UCDSB raise remote learning concerns to SDG Council

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By Nick Seebruch
UCDSB raise remote learning concerns to SDG Council
UCDSB Chair John McAllister presenting to the United Counties of SD&G Council.

CORNWALL, Ontario – At their meeting on Monday, May 17, the United Counties of SD&G Council heard concerns from the Upper Canada District School Board (UCDSB) about the potential permanency of remote learning.

Like all other school boards, the UCDSB had to begin offering online remote learning options to their students as an effect of the COVID-19 pandemic. Schools currently have been restricted to remote learning since Spring Break in April.

“The key issue is this: remote learning had to be implemented during the pandemic and this pandemic response should not be a permanent remote learning option,” UCDSB Chair John McAllister told Council. “The ministry seems to be hell bent for leather to increase student access to online and remote learning.”

“This possible expansion is a serious threat to small rural schools,” McAllister added.

In late March, The Globe and Mail obtained a confidential provincial government presentation that proposed making remote learning a permanent option for students.

McAllister explained that remote learning could seriously hinder how the UCDSB delivers education.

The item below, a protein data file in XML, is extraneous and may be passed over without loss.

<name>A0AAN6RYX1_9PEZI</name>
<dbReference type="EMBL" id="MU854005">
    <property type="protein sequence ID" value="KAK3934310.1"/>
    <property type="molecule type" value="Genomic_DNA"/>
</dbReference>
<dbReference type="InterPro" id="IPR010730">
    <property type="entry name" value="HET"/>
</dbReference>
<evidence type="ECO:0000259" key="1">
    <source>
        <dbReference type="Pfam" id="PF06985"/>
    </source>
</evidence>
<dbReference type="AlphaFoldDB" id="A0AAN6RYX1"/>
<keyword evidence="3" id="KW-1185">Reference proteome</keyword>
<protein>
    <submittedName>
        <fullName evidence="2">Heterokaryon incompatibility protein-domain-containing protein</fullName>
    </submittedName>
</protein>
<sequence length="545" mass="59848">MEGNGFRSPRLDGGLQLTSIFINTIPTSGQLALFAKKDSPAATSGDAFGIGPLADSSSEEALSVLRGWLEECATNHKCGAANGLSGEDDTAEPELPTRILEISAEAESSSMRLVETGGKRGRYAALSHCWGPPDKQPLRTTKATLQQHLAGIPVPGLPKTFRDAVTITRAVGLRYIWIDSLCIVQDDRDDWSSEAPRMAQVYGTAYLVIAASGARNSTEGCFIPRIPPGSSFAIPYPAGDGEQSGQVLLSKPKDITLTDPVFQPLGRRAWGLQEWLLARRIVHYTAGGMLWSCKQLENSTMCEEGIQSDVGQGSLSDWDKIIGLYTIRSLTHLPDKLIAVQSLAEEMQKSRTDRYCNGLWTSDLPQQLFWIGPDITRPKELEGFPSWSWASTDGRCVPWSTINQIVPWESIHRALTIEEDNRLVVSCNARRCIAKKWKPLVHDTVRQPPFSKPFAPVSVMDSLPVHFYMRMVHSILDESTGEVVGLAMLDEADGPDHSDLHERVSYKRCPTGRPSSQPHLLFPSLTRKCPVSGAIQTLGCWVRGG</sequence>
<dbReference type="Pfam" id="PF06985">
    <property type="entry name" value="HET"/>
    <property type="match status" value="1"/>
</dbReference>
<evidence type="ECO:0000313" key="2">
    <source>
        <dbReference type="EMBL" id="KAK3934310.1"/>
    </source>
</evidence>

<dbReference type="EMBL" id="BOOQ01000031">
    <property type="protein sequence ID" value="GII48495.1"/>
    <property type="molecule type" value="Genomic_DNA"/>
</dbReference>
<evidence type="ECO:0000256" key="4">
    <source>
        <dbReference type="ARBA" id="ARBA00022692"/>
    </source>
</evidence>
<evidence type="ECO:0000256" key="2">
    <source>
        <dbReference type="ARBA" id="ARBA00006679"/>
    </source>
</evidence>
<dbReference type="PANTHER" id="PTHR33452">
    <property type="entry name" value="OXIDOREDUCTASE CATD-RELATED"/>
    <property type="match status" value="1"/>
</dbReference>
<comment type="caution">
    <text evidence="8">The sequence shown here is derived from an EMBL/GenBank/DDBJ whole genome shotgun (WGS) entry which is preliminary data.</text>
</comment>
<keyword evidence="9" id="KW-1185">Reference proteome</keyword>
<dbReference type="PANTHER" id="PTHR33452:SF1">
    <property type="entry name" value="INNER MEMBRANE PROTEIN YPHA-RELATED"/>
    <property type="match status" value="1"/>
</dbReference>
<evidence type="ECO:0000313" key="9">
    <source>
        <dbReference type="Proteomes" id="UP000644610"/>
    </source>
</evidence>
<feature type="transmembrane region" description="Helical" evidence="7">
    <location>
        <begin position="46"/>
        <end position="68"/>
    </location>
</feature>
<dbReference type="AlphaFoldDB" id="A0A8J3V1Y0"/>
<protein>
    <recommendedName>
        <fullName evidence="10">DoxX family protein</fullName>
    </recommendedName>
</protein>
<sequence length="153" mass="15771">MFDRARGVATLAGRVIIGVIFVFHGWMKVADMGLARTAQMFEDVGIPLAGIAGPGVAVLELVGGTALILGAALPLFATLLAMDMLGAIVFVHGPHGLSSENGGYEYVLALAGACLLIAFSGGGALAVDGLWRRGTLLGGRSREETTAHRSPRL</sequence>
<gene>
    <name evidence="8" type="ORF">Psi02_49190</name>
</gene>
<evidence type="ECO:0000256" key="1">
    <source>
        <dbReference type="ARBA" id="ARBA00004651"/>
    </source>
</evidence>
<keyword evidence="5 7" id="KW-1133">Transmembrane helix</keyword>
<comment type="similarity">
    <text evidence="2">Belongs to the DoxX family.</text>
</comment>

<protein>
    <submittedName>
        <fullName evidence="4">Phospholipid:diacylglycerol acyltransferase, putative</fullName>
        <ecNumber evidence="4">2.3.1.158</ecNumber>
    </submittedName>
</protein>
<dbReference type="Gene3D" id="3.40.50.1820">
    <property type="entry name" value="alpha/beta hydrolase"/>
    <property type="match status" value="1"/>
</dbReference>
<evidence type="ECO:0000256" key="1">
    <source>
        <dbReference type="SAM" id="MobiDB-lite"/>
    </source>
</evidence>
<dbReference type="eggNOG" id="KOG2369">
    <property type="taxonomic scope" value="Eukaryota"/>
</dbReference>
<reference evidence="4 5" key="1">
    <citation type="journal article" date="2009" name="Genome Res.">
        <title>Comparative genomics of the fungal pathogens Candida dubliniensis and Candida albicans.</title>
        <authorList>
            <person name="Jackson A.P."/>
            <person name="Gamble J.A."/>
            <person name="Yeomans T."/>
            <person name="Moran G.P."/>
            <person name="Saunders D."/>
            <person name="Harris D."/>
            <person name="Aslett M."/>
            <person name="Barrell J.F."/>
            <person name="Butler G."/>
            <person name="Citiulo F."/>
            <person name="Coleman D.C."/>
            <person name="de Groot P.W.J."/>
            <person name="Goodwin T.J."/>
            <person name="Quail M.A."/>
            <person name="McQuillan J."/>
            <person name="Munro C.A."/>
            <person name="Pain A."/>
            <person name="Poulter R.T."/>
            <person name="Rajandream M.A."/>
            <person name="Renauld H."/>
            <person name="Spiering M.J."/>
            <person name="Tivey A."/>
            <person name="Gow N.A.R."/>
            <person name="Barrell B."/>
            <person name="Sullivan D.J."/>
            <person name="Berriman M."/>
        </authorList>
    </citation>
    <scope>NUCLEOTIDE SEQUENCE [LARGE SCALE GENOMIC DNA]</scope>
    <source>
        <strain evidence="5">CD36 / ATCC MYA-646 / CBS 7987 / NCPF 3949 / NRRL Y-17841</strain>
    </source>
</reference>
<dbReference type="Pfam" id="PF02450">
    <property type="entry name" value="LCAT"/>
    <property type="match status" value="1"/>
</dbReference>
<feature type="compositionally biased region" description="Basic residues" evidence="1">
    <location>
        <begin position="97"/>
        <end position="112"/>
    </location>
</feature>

“If in a small secondary school, if there are only 15 students that select Grade 12 physics, and five of these students select it as an online option, there would be only 10 students left for in-person learning,” he said. “That in-person class might well be cancelled thereby jeopardizing the graduation requirement for those 10 students or forcing them to study online or forcing them to travel long distances to another school.”

“This remote learning program will come from existing dollars thereby eroding in-person learning,” he added.

SDG Councillor Kristen Gardner, Deputy Mayor of South Dundas agreed with McAllister’s conclusions and said that in-person learning in rural schools was something that Council should advocate for.

“It will have a huge impact on our rural schools and a huge impact on our students. I really despise the fact that the government is focusing on the education topic and not on the other things that you learn like working with classmates,” she said.”As a parent, the online learning for elementary kids is just brutal. You’re taking a strong student that loves going to school to seeing them falter to the point that some parents are taking their students out all together. We are right at the cross roads where we need to scream as loud as we can that rural communities aren’t going to receive a second class education.”

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